It’s the summer of 1880, and once again the lovely and inquisitive businesswoman, Annie Fuller, is helping San Francisco lawyer and beau, Nate Dawson, with a troublesome case. Nate’s client, a female typesetter accused of murdering her boss, refuses to help in her own defense. Complicating matters, Nate’s sister Laura insists on getting involved in the potentially dangerous investigation, while Laura’s friend Seth Timmons, troubled Civil War veteran, finds himself a witness for the prosecution. Will Nate be able to win his first big case? Will Laura and Seth find some way of becoming friends? And finally, will Annie and Nate’s upcoming nuptials be derailed by their attempts to track down a killer?
Old friends and new readers alike will enjoy Deadly Proof, this fourth installment of the cozy Victorian San Francisco Mystery series that blends light romance, suspense, and a glimpse into the lives of late 19th century women who worked.
Trail of Thread: A Woman’s Westward Journey, Historical Letters 1854-1855
Trail of Thread Series, Book 1
Taste the dust of the road and feel the wind in your face as you travel with a Kentucky family by wagon train to the new territory of Kansas in 1854.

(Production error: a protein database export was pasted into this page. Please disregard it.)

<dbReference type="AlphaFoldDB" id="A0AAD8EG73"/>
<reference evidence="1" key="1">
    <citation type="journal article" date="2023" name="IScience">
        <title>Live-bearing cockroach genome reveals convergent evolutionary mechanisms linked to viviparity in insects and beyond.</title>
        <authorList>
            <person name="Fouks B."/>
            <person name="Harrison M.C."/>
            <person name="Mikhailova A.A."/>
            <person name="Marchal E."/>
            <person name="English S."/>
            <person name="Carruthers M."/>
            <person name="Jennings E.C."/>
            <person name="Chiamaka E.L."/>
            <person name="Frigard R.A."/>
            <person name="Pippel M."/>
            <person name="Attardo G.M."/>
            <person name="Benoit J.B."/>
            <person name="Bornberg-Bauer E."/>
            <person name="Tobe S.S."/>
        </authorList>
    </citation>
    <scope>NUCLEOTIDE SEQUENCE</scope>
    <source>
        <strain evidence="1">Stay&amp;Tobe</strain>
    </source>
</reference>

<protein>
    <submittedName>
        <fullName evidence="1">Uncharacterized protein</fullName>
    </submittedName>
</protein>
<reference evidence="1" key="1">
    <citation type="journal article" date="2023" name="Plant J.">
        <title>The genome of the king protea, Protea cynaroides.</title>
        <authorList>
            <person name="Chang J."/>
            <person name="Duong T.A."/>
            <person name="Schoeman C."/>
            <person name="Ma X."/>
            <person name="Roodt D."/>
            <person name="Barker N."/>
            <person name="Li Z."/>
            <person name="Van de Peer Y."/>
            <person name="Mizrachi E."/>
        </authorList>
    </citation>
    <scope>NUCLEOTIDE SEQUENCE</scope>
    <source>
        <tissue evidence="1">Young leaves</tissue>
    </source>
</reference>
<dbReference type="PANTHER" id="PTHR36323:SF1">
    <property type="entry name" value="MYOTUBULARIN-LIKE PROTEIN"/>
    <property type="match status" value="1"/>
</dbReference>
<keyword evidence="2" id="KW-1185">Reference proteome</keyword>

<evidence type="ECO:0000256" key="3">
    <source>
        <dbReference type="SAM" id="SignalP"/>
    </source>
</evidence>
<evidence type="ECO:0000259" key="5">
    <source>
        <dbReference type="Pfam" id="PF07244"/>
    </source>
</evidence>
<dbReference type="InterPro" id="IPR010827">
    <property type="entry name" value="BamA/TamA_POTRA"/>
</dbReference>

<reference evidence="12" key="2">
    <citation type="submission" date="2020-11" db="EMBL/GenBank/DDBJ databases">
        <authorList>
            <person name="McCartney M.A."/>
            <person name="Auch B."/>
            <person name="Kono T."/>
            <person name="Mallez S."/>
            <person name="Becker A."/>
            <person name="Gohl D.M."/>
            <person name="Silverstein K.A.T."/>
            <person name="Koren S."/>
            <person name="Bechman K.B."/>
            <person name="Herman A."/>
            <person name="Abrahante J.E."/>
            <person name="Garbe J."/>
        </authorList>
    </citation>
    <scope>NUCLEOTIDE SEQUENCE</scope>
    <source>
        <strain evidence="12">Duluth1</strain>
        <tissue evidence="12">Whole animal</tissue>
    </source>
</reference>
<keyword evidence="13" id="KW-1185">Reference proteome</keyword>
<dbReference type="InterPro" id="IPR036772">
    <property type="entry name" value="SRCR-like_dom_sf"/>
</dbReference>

Find out what it was like for the thousands of families who made the cross-country journey into the unknown.
In this first book of the Trail of Thread series; in the form of letters she wrote on the journey, Deborah Pieratt describes the scenery, the everyday events on the trail, and the task of taking care of her family. Stories of humor and despair, along with her ongoing remarks about camping, cooking, and quilting on the wagon trail make you feel as if you pulled up stakes and are traveling with the Pieratt’s, too.
But hints of the brewing trouble ahead plagued them along the way as people questions their motive for settling in the new territory. If they are from the South, why don’t they have slaves with them? Would the Pieratt’s vote for or against legal slavery in the new state? Though Deborah does not realize it, her letters show how this trip affected her family for generations to come.
This series is based on author Linda K. Hubalek’s ancestors that traveled from Kentucky to Kansas in 1854. Twelve old quilt patterns are mentioned in the letters, and the sketched designs are in the back of the book for reference.